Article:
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People walk by a sale sign in the window with Christmas decorations at a shopping mall in Toronto on Dec. 7, 2012. The federal Throne speech has set its sights on Canadian consumers, pledging a series of changes to the way Canadians shop, spend and save. (MARK BLINCH/REUTERS)
People walk by a sale sign in the window with Christmas decorations at a shopping mall in Toronto on Dec. 7, 2012. The federal Throne speech has set its sights on Canadian consumers, pledging a series of changes to the way Canadians shop, spend and save. (MARK BLINCH/REUTERS)

Throne Speech themes: Courting consumers, balancing budgets and pushing patriotism Add to ...

It was as much a campaign kickoff as a Throne Speech. Prime Minister Stephen Harper and his Conservative government opened a new Parliamentary session by laying out a populist vision for the final two years of its majority mandate. The Speech from the Throne hit on a series of red-meat Conservative issues, including crime and slaying the deficit, while laying out a series of tangible, populist moves ultimately meant to woo voters – things like lower cellphone bills. The speech is meant to breathe new life into the governing party at a time when its poll numbers are sagging. These are some of the themes – and targets – of the Throne Speech.

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CRACKING DOWN ON CELLPHONE BILLS, BANKING FEES

The government is wading into the private sector in an attempt to ease life for consumers. The Throne Speech pledged to reduce cellphone roaming fees, end cable TV bundling so viewers can pick channels they want, expand high-speed Internet access, slash bank bees, ban extra fees for getting a paper copy of a bill, reduce the gap between Canadian and U.S. prices and make it legal to take booze and beer over provincial borders.

Those roaming-charge cuts, bank-fee reductions and cable-TV overhauls are all bread-and-butter populist issues that don’t cost much, if anything, as the government is trying to slash the deficit. They’re trinkets designed to stick in a voter’s mind come election day – tangible like the GST cut, but at far less cost. They’re aimed at shoppers and families, rather than a particular region, age group or ethnic group.

Whether these changes will matter in the 2015 election depends on if they’re actually made. Many hinge on how industry will respond. What banks will cut fees, and what fees will they cut? Which retailers will level out Canadian prices with American ones, and what happens if the dollar drops? Cable TV may be no cheaper for viewers who want more than a handful of channels. Cellphone fees are being partially addressed, but many extreme roaming charges happen outside the country, and the changes are only within Canada.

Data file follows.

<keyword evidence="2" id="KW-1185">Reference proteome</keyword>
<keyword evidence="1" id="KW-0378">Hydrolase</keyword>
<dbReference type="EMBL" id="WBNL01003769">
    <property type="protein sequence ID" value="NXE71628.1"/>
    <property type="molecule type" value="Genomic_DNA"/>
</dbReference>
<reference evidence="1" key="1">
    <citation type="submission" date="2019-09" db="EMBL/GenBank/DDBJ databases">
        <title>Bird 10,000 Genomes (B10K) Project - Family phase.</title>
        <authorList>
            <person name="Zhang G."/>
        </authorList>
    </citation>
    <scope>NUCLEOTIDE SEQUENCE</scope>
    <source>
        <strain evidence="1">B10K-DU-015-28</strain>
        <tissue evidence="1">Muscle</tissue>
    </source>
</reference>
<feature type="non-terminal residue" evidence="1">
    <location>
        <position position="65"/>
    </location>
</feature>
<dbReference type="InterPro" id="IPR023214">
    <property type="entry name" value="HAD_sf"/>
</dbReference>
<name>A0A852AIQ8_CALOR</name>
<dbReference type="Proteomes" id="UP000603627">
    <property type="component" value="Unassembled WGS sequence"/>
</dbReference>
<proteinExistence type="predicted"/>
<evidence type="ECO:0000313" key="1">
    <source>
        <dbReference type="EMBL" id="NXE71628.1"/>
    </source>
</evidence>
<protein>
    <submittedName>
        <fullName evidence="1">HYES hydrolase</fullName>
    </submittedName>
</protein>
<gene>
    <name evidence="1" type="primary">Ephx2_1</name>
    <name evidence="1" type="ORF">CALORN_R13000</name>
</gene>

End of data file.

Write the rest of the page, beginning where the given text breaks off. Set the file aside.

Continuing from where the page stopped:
The Conservatives hope concrete steps for consumers will bolster the party’s position on economic issues – but that’s only if the changes get made. If they instead trigger a battle with industry, it could ultimately leave the Conservatives with little to show to consumers come campaign season.

–Josh Wingrove

BALANCING THE BOOKS

Balanced-budget legislation is coming to Ottawa, but the Throne Speech offered little detail as to what a federal bill would look like.

“It will require balanced budgets during normal economic times, and concrete timelines for returning to balance in the event of an economic crisis,” the speech states. The bill would further highlight Ottawa’s plan to erase the deficit by 2015, a pledge that was repeated in the speech.

The federal public service will be targeted for more savings through an operating budget freeze and the potential sale of federal assets. The Throne Speech also reiterates plans to curb public-sector benefits.

Balanced-budget bills are particularly popular in Western Canada. They tend to be supported by provincial conservatives who are worried about the size of government debt. The recent recession – coupled with the lost revenue from a two-point reduction in the goods and services tax – has led to large deficits in Ottawa. The balanced budget bill will be an effort to reassure supporters that a future of smaller government and balanced books is on the horizon.

Targeting the public service is part of the overall objective of eliminating the deficit, an accomplishment the Conservatives hope will be popular with a broad range of voters.

Several provinces already have varying degrees of balanced-budget laws, but they did not stop governments from sliding into deficit during the latest recession.

As for a new squeeze on the public service, the government has already saved more than $5-billion a year through several waves of restraint on job cuts. The Throne Speech language suggests the next moves won’t be as aggressive. Still, unions note that morale is a growing concern in light of the continuing focus on restraint.

Bill Curry

FIRST NATIONS AND EDUCATION

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